The Jakarta Post
The secretariat of the National Strategy for Corruption Prevention (Stranas-PK) has urged regional administrations to use citizen identification numbers (NIKs), which are assigned to every registered citizen, to guide the distribution of social aid.
Stranas-PK secretariat coordinator, Herda Helmijaya, said his office had advocated for the use of NIKs to improve the Social Affairs Ministry’s Integrated Data on Social Welfare (DTKS) since last year. The accuracy of the data, he said, was important during the COVID-19 outbreak because the government was set to use the information to distribute about Rp 50 trillion (US$3.3 billion) in cash and food aid.
“This is a complicated problem because the data is far from perfect,” Herda said during a discussion on Wednesday. “We’re working to integrate the NIKs with the DTKS […] to make sure the government’s social aid is distributed right on target.”
The Corruption Eradication Commission (KPK) had previously issued a circular urging regional administrations to use NIKs to prevent the misallocation of aid through outdated social welfare data.
KPK deputy head of prevention Pahala Nainggolan said regional authorities’ lack of urgency in updating their data on social assistance beneficiaries had resulted in misallocated aid.
The KPK has also asked regional authorities to distribute aid to unregistered citizens who meet government criteria to receive COVID-19 relief and to submit updated information to the Social Affairs Ministry. The new data set would be cross-referenced with the Home Ministry’s civil registry.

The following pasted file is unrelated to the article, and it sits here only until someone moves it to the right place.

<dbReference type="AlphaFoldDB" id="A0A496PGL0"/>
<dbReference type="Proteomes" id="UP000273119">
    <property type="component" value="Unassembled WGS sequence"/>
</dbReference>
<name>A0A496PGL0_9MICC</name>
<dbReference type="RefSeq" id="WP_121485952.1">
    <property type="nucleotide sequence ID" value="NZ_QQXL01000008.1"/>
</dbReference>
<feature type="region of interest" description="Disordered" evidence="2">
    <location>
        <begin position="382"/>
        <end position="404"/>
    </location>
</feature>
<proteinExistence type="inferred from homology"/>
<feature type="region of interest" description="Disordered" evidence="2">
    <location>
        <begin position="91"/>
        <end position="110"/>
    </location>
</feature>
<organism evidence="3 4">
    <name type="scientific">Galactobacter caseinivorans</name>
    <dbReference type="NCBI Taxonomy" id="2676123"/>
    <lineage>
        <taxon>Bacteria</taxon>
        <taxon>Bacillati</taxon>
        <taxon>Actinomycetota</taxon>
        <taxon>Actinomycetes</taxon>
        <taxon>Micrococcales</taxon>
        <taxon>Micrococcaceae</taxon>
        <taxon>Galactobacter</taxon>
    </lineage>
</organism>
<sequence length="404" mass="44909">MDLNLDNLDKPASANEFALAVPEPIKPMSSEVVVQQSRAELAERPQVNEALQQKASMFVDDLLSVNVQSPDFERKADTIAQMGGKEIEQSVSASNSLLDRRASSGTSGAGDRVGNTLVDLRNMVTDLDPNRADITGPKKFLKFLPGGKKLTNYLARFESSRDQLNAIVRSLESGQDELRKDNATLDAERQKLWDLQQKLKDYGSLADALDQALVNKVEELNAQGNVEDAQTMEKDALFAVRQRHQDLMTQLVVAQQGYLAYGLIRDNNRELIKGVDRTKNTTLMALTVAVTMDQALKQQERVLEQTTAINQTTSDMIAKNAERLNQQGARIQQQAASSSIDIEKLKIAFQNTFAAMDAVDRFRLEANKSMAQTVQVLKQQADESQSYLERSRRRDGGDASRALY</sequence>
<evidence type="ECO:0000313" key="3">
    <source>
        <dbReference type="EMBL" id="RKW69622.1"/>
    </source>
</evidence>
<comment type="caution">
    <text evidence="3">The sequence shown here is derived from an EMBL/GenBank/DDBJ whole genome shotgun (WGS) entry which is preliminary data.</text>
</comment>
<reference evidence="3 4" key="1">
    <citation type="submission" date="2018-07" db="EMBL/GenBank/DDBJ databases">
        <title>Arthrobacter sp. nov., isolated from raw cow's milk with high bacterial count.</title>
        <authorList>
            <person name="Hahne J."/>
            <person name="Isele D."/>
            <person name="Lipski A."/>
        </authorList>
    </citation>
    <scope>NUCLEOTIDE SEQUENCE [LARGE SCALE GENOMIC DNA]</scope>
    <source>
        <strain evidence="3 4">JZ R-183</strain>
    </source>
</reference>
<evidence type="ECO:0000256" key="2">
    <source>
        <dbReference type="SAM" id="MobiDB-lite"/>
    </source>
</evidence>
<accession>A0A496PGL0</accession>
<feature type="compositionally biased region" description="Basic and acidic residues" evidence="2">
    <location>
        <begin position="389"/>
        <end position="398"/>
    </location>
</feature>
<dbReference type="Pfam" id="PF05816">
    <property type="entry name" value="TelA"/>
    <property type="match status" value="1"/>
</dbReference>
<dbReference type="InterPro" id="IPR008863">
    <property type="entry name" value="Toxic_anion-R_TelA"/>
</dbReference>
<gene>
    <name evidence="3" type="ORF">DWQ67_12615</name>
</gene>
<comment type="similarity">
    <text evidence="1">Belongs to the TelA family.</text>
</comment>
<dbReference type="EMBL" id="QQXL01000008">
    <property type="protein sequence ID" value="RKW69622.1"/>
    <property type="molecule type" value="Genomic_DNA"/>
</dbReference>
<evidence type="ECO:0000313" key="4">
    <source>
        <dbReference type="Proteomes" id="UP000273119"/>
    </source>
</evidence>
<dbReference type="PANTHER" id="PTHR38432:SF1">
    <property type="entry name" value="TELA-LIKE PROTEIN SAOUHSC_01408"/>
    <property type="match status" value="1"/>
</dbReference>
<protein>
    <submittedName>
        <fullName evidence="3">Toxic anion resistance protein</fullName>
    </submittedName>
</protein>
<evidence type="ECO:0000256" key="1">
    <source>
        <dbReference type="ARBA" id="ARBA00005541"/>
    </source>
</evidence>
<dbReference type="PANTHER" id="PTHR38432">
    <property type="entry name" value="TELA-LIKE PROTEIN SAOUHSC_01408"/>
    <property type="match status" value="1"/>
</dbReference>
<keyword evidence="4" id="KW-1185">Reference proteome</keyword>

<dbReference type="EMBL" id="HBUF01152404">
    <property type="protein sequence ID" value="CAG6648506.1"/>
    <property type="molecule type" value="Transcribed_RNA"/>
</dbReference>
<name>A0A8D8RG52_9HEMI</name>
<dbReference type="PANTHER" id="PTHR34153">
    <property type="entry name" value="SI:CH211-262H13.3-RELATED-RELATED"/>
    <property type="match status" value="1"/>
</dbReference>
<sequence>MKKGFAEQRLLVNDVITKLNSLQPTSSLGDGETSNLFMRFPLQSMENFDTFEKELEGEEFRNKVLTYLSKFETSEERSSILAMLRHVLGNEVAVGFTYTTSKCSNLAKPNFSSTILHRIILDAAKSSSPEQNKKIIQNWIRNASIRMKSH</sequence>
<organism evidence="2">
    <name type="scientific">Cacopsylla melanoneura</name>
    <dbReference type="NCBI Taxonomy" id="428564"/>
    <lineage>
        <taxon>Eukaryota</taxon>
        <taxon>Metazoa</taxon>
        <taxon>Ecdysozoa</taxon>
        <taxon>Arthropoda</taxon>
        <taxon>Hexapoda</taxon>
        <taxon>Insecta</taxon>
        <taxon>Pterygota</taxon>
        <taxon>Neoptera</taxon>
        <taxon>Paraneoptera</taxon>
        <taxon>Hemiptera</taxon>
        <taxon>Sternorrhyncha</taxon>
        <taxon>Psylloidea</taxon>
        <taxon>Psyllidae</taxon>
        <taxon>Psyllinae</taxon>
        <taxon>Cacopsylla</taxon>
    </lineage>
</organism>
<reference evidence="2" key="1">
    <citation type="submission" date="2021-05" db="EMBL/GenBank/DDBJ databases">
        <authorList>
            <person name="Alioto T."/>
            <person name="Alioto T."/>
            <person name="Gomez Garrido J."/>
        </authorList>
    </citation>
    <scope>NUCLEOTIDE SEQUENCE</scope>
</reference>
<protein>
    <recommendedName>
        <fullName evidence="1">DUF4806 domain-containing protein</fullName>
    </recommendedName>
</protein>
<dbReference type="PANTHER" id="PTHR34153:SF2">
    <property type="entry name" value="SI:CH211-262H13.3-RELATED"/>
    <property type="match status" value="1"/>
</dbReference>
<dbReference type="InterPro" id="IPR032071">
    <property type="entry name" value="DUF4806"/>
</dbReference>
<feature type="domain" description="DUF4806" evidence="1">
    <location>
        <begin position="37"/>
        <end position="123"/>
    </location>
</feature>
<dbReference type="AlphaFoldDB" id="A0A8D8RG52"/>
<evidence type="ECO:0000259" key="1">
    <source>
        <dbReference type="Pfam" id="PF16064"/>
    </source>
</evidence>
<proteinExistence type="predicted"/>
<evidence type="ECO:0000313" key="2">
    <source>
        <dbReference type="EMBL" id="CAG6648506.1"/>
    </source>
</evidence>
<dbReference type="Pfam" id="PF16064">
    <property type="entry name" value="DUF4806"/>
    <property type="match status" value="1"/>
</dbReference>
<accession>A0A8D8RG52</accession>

Herda said regional administrations should refer to the circular on the distribution of aid to ensure it was carried out properly.
Despite the KPK’s call to update the DTKS, Pahala said last month only 280 regional administrations had updated their social welfare data. According to law, regions should update the data four times a year.
The Stranas-PK secretariat was established in 2018 after President Joko “Jokowi” Widodo signed the 2018 Presidential Regulation on the national strategy for corruption prevention. The strategy itself focuses on three sectors: business permits and the commerce sector; state finance; and law enforcement and bureaucratic reform.
It includes officials from the Corruption Eradication Commission (KPK), the National Development Planning Ministry and the Home Ministry and has a mandate to synchronize and monitor the implementation of antigraft strategy in various government institutions.